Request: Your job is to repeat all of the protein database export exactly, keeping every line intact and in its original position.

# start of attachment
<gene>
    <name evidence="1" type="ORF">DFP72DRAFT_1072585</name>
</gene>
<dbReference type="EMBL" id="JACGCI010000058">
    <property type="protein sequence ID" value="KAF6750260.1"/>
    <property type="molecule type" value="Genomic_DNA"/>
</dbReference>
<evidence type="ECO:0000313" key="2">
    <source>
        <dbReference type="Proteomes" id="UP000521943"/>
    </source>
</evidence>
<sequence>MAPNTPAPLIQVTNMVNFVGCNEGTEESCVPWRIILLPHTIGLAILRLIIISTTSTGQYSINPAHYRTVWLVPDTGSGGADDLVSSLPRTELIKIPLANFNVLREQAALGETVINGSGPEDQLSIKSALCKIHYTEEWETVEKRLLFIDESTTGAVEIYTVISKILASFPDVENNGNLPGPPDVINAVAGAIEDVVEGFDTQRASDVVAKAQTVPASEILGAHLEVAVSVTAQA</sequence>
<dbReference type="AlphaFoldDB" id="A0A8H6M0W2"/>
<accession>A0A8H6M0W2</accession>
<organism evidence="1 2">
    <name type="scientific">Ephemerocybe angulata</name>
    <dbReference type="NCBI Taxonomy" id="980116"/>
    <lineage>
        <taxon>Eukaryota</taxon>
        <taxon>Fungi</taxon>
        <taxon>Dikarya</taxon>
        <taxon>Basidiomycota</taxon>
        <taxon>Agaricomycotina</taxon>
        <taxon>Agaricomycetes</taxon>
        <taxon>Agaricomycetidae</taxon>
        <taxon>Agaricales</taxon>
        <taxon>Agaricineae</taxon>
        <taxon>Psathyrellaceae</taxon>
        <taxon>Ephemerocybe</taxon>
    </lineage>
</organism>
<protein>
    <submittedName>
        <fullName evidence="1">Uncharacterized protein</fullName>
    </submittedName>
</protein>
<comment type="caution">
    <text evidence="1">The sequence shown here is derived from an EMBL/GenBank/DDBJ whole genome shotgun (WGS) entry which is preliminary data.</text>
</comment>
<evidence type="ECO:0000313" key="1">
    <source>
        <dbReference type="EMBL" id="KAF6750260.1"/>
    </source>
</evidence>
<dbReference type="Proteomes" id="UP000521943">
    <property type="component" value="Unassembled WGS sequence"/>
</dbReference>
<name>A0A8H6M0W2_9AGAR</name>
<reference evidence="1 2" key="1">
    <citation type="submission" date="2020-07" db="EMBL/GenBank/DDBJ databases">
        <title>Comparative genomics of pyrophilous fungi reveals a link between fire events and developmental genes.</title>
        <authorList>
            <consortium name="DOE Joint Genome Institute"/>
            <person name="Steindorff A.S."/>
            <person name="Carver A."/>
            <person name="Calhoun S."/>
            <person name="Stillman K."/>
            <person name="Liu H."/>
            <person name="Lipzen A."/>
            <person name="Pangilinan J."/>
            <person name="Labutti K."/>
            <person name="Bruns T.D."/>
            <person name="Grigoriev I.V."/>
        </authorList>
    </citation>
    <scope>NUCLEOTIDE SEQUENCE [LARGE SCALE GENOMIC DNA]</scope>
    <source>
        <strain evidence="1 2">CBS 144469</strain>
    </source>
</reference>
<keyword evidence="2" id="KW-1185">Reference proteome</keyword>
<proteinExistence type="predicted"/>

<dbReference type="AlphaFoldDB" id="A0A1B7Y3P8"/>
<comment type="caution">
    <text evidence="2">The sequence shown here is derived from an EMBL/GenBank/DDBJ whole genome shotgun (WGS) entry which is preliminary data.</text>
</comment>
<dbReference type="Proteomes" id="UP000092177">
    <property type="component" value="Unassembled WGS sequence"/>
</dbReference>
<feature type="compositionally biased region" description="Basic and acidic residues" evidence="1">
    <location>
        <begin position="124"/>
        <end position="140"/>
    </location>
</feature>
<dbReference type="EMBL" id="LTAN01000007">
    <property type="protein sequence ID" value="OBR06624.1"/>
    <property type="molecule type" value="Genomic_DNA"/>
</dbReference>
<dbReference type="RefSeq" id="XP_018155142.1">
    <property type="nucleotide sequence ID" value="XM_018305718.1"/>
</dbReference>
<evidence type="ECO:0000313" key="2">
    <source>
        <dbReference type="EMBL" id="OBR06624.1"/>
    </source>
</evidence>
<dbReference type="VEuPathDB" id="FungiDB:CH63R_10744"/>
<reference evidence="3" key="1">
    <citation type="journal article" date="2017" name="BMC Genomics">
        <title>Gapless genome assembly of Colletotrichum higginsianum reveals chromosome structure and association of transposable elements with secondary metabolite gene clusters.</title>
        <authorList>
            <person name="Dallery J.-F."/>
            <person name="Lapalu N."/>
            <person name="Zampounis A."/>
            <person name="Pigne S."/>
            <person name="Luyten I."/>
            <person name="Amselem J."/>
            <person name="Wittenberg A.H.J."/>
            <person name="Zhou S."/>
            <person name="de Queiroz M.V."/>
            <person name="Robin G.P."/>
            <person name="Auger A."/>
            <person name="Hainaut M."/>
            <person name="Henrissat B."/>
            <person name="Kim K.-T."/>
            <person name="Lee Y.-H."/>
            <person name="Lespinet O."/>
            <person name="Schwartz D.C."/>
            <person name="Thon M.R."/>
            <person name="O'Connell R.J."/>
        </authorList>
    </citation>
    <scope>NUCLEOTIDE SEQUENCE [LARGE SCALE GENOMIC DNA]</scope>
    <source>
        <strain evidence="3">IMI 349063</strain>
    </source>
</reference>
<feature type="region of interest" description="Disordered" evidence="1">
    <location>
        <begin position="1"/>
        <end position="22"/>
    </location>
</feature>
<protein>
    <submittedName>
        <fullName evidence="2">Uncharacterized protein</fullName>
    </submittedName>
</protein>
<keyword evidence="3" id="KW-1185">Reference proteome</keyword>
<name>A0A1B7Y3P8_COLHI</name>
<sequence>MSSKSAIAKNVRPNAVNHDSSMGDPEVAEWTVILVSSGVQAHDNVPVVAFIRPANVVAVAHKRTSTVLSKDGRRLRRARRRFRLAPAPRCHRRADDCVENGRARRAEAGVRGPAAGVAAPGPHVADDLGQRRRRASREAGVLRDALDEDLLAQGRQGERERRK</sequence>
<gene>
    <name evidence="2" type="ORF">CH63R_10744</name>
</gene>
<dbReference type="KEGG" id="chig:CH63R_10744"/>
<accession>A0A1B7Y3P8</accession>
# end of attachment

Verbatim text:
<gene>
    <name evidence="1" type="ORF">DFP72DRAFT_1072585</name>
</gene>
<dbReference type="EMBL" id="JACGCI010000058">
    <property type="protein sequence ID" value="KAF6750260.1"/>
    <property type="molecule type" value="Genomic_DNA"/>
</dbReference>
<evidence type="ECO:0000313" key="2">
    <source>
        <dbReference type="Proteomes" id="UP000521943"/>
    </source>
</evidence>
<sequence>MAPNTPAPLIQVTNMVNFVGCNEGTEESCVPWRIILLPHTIGLAILRLIIISTTSTGQYSINPAHYRTVWLVPDTGSGGADDLVSSLPRTELIKIPLANFNVLREQAALGETVINGSGPEDQLSIKSALCKIHYTEEWETVEKRLLFIDESTTGAVEIYTVISKILASFPDVENNGNLPGPPDVINAVAGAIEDVVEGFDTQRASDVVAKAQTVPASEILGAHLEVAVSVTAQA</sequence>
<dbReference type="AlphaFoldDB" id="A0A8H6M0W2"/>
<accession>A0A8H6M0W2</accession>
<organism evidence="1 2">
    <name type="scientific">Ephemerocybe angulata</name>
    <dbReference type="NCBI Taxonomy" id="980116"/>
    <lineage>
        <taxon>Eukaryota</taxon>
        <taxon>Fungi</taxon>
        <taxon>Dikarya</taxon>
        <taxon>Basidiomycota</taxon>
        <taxon>Agaricomycotina</taxon>
        <taxon>Agaricomycetes</taxon>
        <taxon>Agaricomycetidae</taxon>
        <taxon>Agaricales</taxon>
        <taxon>Agaricineae</taxon>
        <taxon>Psathyrellaceae</taxon>
        <taxon>Ephemerocybe</taxon>
    </lineage>
</organism>
<protein>
    <submittedName>
        <fullName evidence="1">Uncharacterized protein</fullName>
    </submittedName>
</protein>
<comment type="caution">
    <text evidence="1">The sequence shown here is derived from an EMBL/GenBank/DDBJ whole genome shotgun (WGS) entry which is preliminary data.</text>
</comment>
<evidence type="ECO:0000313" key="1">
    <source>
        <dbReference type="EMBL" id="KAF6750260.1"/>
    </source>
</evidence>
<dbReference type="Proteomes" id="UP000521943">
    <property type="component" value="Unassembled WGS sequence"/>
</dbReference>
<name>A0A8H6M0W2_9AGAR</name>
<reference evidence="1 2" key="1">
    <citation type="submission" date="2020-07" db="EMBL/GenBank/DDBJ databases">
        <title>Comparative genomics of pyrophilous fungi reveals a link between fire events and developmental genes.</title>
        <authorList>
            <consortium name="DOE Joint Genome Institute"/>
            <person name="Steindorff A.S."/>
            <person name="Carver A."/>
            <person name="Calhoun S."/>
            <person name="Stillman K."/>
            <person name="Liu H."/>
            <person name="Lipzen A."/>
            <person name="Pangilinan J."/>
            <person name="Labutti K."/>
            <person name="Bruns T.D."/>
            <person name="Grigoriev I.V."/>
        </authorList>
    </citation>
    <scope>NUCLEOTIDE SEQUENCE [LARGE SCALE GENOMIC DNA]</scope>
    <source>
        <strain evidence="1 2">CBS 144469</strain>
    </source>
</reference>
<keyword evidence="2" id="KW-1185">Reference proteome</keyword>
<proteinExistence type="predicted"/>

<dbReference type="AlphaFoldDB" id="A0A1B7Y3P8"/>
<comment type="caution">
    <text evidence="2">The sequence shown here is derived from an EMBL/GenBank/DDBJ whole genome shotgun (WGS) entry which is preliminary data.</text>
</comment>
<dbReference type="Proteomes" id="UP000092177">
    <property type="component" value="Unassembled WGS sequence"/>
</dbReference>
<feature type="compositionally biased region" description="Basic and acidic residues" evidence="1">
    <location>
        <begin position="124"/>
        <end position="140"/>
    </location>
</feature>
<dbReference type="EMBL" id="LTAN01000007">
    <property type="protein sequence ID" value="OBR06624.1"/>
    <property type="molecule type" value="Genomic_DNA"/>
</dbReference>
<dbReference type="RefSeq" id="XP_018155142.1">
    <property type="nucleotide sequence ID" value="XM_018305718.1"/>
</dbReference>
<evidence type="ECO:0000313" key="2">
    <source>
        <dbReference type="EMBL" id="OBR06624.1"/>
    </source>
</evidence>
<dbReference type="VEuPathDB" id="FungiDB:CH63R_10744"/>
<reference evidence="3" key="1">
    <citation type="journal article" date="2017" name="BMC Genomics">
        <title>Gapless genome assembly of Colletotrichum higginsianum reveals chromosome structure and association of transposable elements with secondary metabolite gene clusters.</title>
        <authorList>
            <person name="Dallery J.-F."/>
            <person name="Lapalu N."/>
            <person name="Zampounis A."/>
            <person name="Pigne S."/>
            <person name="Luyten I."/>
            <person name="Amselem J."/>
            <person name="Wittenberg A.H.J."/>
            <person name="Zhou S."/>
            <person name="de Queiroz M.V."/>
            <person name="Robin G.P."/>
            <person name="Auger A."/>
            <person name="Hainaut M."/>
            <person name="Henrissat B."/>
            <person name="Kim K.-T."/>
            <person name="Lee Y.-H."/>
            <person name="Lespinet O."/>
            <person name="Schwartz D.C."/>
            <person name="Thon M.R."/>
            <person name="O'Connell R.J."/>
        </authorList>
    </citation>
    <scope>NUCLEOTIDE SEQUENCE [LARGE SCALE GENOMIC DNA]</scope>
    <source>
        <strain evidence="3">IMI 349063</strain>
    </source>
</reference>
<feature type="region of interest" description="Disordered" evidence="1">
    <location>
        <begin position="1"/>
        <end position="22"/>
    </location>
</feature>
<protein>
    <submittedName>
        <fullName evidence="2">Uncharacterized protein</fullName>
    </submittedName>
</protein>
<keyword evidence="3" id="KW-1185">Reference proteome</keyword>
<name>A0A1B7Y3P8_COLHI</name>
<sequence>MSSKSAIAKNVRPNAVNHDSSMGDPEVAEWTVILVSSGVQAHDNVPVVAFIRPANVVAVAHKRTSTVLSKDGRRLRRARRRFRLAPAPRCHRRADDCVENGRARRAEAGVRGPAAGVAAPGPHVADDLGQRRRRASREAGVLRDALDEDLLAQGRQGERERRK</sequence>
<gene>
    <name evidence="2" type="ORF">CH63R_10744</name>
</gene>
<dbReference type="KEGG" id="chig:CH63R_10744"/>
<accession>A0A1B7Y3P8</accession>